SINGAPORE: More cashless payment options at hawker centres could be on the cards, as Singapore looks to drive up productivity among hawkers with a recently announced S$90 million fund.
NETS FlashPay first introduced the system at food centres in Beo Crescent and Clementi in 2014. The payment facility is now available at 15 hawker centres, with hawkers paying S$28 each month to use the FlashPay terminal.
Beo Crescent Food Centre hawker Joy Sim said fewer than ten customers daily use FlashPay. Of her total daily earnings of S$800 to S$1,000, Ms Sim's earnings via FlashPay amount to about S$20.
“The NETS system doesn't really help us. There are many buttons to press, and it holds the queue up when there are many customers. It slows our business down a little,” she said.
Other stall owners Channel NewsAsia spoke with said they have stopped using FlashPay as the electronic transactions occasionally do not go through or that the electronic device took up too much space in the stall.
In response, NETS said it engages hawkers in continuous discussions so that they are not left behind in adopting cashless payments.
"NETS welcomes the move by the Government to improve productivity within hawkers centres by facilitating cashless payments. We look forward to working with the various government agencies to implement cashless payments solutions to realise manpower and cost savings," it said.
GOING CASHLESS STILL HAS ITS BENEFITS
Still, other hawkers said going cashless has its benefits. "Using the NETS (terminal), from my experience, is much more convenient. We don't need to use coins, that's the main thing. When it comes to busy periods, there's no direct cash payments. It's more hygienic,” Patrick Sze, who runs Snow Mount at Clementi 448 Market and Food Centre, told Channel NewsAsia.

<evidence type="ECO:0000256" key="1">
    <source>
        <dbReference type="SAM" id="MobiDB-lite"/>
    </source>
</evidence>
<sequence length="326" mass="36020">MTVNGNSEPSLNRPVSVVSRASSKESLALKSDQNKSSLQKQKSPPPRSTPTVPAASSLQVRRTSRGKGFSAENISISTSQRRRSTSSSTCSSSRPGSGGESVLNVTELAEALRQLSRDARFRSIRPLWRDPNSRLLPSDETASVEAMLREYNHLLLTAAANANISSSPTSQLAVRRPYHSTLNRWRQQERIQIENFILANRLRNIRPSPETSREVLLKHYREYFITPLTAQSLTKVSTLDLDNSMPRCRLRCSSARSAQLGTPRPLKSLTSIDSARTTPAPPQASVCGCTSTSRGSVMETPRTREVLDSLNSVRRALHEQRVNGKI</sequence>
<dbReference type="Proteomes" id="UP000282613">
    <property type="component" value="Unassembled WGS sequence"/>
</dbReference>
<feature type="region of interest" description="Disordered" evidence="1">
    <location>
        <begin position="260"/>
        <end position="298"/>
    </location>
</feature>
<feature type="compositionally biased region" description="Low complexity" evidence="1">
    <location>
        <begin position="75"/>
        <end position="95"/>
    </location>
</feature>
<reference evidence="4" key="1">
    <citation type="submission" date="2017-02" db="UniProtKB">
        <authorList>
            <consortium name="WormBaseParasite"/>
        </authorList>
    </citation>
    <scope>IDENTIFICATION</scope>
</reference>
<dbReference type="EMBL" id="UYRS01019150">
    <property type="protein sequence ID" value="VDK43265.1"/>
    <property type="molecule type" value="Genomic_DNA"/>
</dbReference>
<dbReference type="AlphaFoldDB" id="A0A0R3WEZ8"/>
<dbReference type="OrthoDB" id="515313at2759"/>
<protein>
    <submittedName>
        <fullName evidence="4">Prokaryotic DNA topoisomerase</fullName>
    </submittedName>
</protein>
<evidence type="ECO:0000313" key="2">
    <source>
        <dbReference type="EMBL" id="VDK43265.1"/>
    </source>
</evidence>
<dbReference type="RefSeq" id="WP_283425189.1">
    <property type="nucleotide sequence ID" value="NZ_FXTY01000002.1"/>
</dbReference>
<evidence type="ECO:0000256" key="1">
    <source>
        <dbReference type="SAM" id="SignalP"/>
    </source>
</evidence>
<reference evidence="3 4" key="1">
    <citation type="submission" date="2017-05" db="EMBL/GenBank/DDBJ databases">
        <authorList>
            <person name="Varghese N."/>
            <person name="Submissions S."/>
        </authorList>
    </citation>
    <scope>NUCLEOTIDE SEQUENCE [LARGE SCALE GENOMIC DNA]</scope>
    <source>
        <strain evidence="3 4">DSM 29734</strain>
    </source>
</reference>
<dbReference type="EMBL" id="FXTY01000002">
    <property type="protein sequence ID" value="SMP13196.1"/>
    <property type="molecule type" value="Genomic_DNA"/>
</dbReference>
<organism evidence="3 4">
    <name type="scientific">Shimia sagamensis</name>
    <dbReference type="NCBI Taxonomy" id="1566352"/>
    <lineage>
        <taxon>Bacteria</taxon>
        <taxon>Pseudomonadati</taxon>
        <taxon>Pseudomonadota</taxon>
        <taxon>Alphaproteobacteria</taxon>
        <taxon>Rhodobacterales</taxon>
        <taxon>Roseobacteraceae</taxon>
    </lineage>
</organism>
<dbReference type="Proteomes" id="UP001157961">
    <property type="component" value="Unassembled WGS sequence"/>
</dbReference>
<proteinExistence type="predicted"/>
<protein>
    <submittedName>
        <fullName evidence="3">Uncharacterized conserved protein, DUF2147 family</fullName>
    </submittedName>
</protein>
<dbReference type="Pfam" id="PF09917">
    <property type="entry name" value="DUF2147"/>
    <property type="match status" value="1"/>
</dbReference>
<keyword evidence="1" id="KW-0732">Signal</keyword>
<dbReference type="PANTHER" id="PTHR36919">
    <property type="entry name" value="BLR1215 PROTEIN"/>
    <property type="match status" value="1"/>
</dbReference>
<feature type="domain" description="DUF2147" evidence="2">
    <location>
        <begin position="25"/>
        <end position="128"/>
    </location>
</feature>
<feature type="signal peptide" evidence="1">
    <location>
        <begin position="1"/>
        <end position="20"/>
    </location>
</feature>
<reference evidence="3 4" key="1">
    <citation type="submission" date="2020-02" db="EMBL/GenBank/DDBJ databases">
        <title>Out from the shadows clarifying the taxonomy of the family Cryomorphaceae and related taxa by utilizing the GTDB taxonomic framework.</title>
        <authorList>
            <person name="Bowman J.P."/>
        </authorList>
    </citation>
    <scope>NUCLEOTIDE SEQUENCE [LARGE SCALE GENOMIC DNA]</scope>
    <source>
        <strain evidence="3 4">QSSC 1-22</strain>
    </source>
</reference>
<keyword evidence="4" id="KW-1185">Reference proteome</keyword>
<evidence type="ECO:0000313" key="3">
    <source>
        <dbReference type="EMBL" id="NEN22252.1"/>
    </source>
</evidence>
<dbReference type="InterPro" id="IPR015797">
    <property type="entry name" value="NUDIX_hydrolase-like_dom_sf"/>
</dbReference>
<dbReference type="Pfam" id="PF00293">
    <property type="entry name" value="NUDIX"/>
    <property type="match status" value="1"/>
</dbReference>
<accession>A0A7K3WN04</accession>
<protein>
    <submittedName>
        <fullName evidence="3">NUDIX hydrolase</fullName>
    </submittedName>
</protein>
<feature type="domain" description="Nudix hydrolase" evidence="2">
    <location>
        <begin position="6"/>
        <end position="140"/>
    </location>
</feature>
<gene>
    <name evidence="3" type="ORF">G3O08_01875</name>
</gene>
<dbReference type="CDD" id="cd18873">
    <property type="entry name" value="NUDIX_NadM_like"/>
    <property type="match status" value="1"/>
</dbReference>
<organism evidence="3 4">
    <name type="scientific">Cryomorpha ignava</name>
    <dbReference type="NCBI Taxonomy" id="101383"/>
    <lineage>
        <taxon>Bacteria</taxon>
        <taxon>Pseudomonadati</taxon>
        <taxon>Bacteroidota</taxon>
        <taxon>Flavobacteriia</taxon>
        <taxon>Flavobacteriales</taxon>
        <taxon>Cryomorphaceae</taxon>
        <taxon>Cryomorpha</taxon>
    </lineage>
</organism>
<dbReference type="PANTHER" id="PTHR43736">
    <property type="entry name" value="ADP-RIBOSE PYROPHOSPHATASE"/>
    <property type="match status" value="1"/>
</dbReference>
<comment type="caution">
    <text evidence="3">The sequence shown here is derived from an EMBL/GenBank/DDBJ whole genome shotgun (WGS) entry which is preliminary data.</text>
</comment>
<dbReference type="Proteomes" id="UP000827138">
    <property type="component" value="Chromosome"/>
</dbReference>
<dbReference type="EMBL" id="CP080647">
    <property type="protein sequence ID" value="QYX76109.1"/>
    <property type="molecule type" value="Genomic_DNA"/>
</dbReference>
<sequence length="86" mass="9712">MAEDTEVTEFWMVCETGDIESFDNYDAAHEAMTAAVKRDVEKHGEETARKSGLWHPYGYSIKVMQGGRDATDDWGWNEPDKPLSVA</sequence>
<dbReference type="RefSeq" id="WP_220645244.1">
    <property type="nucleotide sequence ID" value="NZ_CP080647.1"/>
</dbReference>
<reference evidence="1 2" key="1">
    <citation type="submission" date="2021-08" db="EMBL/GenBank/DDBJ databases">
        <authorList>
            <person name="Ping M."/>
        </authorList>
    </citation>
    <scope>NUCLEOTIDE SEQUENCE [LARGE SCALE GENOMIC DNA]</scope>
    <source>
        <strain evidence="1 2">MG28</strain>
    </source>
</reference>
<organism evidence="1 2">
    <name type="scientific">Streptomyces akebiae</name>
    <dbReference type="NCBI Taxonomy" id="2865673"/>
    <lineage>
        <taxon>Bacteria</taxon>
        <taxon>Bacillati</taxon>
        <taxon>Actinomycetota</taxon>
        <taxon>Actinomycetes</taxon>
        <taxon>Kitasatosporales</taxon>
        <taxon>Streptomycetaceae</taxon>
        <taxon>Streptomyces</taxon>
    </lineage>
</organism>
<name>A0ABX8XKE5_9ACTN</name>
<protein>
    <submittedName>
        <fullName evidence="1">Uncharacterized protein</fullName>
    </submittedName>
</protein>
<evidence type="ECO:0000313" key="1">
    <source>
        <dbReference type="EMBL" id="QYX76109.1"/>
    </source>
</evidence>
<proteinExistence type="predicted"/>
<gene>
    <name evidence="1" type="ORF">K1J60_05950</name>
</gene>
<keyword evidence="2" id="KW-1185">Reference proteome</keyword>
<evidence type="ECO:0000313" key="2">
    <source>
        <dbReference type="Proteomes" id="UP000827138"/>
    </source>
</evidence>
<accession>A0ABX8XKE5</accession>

Another player – local firm Liquid Group – has rolled out its cashless Liquid Pay system in 33 hawker centres, with about 15 to 20 hawkers at each centre taking it up on average.
To pay, customers scan a QR code and key in the amount owed on the mobile application. This is then confirmed by the hawker, who receives an app notification. After the payment is made digitally, the users have to show their phone to the hawker for acknowledgement.
At Bukit Timah Market and Food Centre, where Liquid Group did a pilot programme of its system between August and October 2016, response has also been mixed.
Mr Loh Chao Kiat, the owner of Soylicious, said that it was good that Liquid Pay was app-based. "If there was a machine, I wouldn't use it as it takes up too much space, and each hawker stall already does not have much space," he said.
On the other hand, Chin Teck Chuan, who runs Penang Signature at the market, said it is troublesome for hawkers to check their phone for payment notifications. "If I don't, I can't verify that payment was made," Mr Chin said.
The group's founder Jeremy Tan said the entire payment process speeds up service, but noted that the general population could be apprehensive towards new technology as "we are creatures of habit".
"It's a function of trust as well. If you look at it, people who use payments by cash, they feel the cash, they feel the coins. So if we are moving to cashless (payments), we actually have to take very seriously how hawkers feel in terms of trust, trust in the system, trust in the operator," he said.
Liquid Group plans to expand its payment facilities to all hawkers centres by the end of the year.